Carolina Rossini said that it’s not just about the policy makers. It’s about the consumers and general public as well. They also need to be informed. We need a bottom-up and a top-down approach.

Key Takeaways

  • Companies of all sizes in all sectors can’t function if they can’t move data. The US-EU Privacy Shield agreement only addresses a small piece of the problem.
  • Small businesses are the engines of economic growth; and the Internet allows for small companies to scale like big companies. The centralization of data is key to this. Restrictions on data flow hurt small businesses and the economy.
  • It’s important to focus on preventing fragmentation on the technical layer, such as countries trying to create alternative DNS systems. This has human and economic rights implications because users in those countries are not able to access the same information as people in other countries.
  • There are legitimate privacy concerns, and they need to be balanced against the need for cross-border data flow to enable economic growth.
  • Solutions need to address the actual problems that need to be solved in ways that don’t fragment the Internet.
  • We need to focus on providing information and solutions that work, especially to those well-intentioned, yet ill-informed policy makers.
  • Stakeholders need to collaborate to help policy stakeholders and policy makers to become well-informed on the Internet, to avoid ill-informed policy decisions that can fragment the Internet and adversely impact economic growth and human rights.
  • Overall, the panelists agreed that stakeholders should focus on developing trust in the digital economy and a truly global internet. By engaging government, civil society, and businesses across the world, the well-intentioned and well-informed actors can build that necessary trust and preserve an internet that has the potential to benefit everyone.

DNS Forum – Day 1

DNS Forum         
September 14 – 15, 2016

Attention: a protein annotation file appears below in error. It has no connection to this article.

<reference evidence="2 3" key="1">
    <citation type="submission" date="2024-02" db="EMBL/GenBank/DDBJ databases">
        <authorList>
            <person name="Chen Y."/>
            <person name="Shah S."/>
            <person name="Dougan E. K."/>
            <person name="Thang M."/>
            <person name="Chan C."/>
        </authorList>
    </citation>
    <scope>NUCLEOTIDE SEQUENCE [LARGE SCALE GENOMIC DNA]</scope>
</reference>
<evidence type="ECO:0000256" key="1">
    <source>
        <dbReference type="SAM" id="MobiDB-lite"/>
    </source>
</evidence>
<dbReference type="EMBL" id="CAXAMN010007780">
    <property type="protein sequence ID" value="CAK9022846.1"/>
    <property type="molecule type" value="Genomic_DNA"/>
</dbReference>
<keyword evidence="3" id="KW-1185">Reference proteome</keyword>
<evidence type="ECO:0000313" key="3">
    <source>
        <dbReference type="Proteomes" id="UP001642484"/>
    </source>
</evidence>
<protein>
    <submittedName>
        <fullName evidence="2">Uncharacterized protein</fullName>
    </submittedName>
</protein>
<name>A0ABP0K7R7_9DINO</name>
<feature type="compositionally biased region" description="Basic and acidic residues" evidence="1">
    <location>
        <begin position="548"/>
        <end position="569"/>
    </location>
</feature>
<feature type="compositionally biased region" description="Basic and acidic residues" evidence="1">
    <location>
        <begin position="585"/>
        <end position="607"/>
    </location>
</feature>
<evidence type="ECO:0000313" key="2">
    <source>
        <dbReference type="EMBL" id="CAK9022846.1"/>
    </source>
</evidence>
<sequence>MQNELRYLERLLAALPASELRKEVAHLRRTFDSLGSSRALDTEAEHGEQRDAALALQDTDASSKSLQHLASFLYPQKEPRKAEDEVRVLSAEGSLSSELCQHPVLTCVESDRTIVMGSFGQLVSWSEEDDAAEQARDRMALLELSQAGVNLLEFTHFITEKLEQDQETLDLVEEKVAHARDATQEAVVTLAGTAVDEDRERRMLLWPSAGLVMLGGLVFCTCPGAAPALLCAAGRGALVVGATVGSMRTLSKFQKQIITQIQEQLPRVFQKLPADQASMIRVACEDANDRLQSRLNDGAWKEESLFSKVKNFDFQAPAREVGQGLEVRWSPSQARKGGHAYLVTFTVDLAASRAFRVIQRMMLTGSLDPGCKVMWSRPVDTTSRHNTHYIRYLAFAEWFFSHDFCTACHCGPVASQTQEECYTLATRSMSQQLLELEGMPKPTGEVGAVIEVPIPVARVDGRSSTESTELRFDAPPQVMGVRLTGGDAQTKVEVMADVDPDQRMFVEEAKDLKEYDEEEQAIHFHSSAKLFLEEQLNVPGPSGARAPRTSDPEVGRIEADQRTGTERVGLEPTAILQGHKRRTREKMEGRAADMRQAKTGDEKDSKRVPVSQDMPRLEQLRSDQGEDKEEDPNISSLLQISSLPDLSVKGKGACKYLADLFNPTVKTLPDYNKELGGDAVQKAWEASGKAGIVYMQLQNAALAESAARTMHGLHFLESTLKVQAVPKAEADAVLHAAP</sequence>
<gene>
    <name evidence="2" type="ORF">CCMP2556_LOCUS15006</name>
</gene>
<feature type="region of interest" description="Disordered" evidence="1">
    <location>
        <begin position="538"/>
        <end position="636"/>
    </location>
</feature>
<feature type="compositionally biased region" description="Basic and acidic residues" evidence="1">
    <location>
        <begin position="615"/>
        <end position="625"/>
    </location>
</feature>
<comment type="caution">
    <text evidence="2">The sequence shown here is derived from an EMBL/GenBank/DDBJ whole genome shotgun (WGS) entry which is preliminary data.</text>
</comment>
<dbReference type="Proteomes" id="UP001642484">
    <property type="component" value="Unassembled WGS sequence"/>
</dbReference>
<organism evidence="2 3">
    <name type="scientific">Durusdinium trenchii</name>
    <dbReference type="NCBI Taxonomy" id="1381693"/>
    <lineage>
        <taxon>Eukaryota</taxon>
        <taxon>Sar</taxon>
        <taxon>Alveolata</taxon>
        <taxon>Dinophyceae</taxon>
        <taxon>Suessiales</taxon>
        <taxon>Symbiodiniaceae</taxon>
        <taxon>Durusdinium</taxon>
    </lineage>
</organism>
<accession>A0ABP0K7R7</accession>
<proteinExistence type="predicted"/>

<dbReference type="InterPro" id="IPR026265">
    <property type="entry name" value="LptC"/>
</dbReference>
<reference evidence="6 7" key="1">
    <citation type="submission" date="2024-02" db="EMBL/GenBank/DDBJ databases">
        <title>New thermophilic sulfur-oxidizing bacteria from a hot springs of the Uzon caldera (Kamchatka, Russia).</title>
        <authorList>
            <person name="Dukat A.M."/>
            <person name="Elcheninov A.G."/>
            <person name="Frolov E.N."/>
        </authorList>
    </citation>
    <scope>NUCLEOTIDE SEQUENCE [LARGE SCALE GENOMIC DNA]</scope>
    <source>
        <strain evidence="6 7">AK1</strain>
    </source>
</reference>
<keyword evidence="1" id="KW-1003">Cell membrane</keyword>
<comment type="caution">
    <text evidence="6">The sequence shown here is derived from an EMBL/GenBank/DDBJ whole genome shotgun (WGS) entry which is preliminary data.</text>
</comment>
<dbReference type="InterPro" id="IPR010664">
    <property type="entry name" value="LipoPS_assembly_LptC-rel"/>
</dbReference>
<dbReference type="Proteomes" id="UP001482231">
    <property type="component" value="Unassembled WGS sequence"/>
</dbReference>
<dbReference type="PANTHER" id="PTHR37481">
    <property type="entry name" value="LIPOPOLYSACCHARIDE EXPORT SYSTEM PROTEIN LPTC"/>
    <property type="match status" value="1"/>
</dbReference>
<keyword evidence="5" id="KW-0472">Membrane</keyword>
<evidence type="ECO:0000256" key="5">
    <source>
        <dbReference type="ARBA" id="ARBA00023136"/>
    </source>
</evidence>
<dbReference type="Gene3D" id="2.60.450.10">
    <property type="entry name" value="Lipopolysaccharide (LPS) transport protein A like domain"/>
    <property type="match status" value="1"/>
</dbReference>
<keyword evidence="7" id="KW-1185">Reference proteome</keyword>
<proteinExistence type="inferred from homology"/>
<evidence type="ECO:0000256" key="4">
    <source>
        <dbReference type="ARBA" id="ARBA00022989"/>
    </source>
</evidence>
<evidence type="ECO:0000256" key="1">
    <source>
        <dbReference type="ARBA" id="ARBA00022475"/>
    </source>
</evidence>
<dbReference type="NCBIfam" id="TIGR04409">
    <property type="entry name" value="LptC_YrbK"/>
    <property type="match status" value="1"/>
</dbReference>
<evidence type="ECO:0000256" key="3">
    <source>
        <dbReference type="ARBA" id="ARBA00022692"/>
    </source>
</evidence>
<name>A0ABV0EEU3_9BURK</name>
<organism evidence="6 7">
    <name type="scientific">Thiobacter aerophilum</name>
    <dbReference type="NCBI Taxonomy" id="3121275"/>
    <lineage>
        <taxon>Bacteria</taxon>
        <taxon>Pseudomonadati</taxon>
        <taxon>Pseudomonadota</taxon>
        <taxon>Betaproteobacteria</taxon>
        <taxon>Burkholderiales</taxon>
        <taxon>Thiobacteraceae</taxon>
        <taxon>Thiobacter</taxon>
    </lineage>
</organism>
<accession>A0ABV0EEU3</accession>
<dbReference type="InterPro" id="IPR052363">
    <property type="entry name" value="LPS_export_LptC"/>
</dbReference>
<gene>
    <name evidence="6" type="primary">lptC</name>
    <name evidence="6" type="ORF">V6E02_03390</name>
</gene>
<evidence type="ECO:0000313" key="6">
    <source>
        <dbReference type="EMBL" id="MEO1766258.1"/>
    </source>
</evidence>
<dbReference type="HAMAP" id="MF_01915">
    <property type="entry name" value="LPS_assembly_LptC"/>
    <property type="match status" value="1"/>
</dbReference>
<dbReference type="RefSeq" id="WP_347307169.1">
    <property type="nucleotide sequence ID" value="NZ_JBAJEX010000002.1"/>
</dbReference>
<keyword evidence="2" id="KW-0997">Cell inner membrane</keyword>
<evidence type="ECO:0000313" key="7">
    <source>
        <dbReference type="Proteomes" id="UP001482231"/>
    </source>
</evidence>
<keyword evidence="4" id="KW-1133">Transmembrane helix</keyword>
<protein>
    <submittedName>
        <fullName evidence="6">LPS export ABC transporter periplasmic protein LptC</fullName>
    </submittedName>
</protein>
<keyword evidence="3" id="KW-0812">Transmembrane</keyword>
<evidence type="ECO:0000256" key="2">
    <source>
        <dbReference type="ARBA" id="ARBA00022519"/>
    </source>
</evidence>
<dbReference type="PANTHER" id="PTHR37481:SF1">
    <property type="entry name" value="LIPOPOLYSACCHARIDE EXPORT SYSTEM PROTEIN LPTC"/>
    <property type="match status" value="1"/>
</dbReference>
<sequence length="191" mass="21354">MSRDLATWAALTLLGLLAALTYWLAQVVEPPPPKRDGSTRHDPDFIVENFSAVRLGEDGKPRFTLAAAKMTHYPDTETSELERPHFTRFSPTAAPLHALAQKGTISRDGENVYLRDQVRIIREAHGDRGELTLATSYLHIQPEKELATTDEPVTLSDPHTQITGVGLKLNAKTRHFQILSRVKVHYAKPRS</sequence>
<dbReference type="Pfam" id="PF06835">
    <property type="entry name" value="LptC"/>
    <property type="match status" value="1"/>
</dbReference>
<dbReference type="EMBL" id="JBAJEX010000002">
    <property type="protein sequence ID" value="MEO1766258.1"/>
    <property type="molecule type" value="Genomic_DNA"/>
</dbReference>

Center for Strategic and International Studies
Washington, D.C.

Eventbrite Registration is required. Click here to register.

On September 14 & 15, Public Interest Registry, CENTR, LACTLD, i2Coalition, and ISOC-DC will bring together a diverse group of experts to discuss the impacts of policy on DNS (domain name system) technical operators.  Panelists and audience members will discuss the implications of privacy, security, and content policies for these technical operators and how the technical community can best engage in the evolving multistakeholder model of Internet governance.

Developing sound policies to build trust online, to encourage use and innovation, and to ensure an open and secure Internet is vital.  So is the ability for those policies to be implemented by technical operators. The discussions during this forum are designed to bridge the gap that can form between policy development and the technical implementation.  Encouraging collaboration between policy and technical stakeholders can only lead to a stronger policies and a more resilient Internet for users.

Registration is free but seating is limited.

Eventbrite Registration is required. Click here to register.

DNS Forum Agenda 

Wednesday, September 14 

8:00 – 9:00               Coffee & Registration

9:00 – 9:15               Welcome and Introduction 

Paul Diaz, Vice President of Policy, Public Interest Registry

Stephan Welzel, General Counsel DENIC,  Chair of CENTR Legal & Regulatory Affairs Working Group

Eduardo Santoyo, CEO of CO Internet, Chair of LACTLD Board 

9:15 – 10:45         Panel 1: The Impact of Privacy Regulations and Requirements on Technical Operators and Providers

Moderator
Andres Piazza
, Executive Director, LACTLD 

Panelists
Byron Holland, President and CEO of the Canadian Internet Registration Authority (CIRA)

Jörg Schweiger, CEO DENIC eG

Felix Wittern, Fieldfisher

Frank Torres, Senior Director of Consumer Affairs, Microsoft 

10:45 – 11:15           Break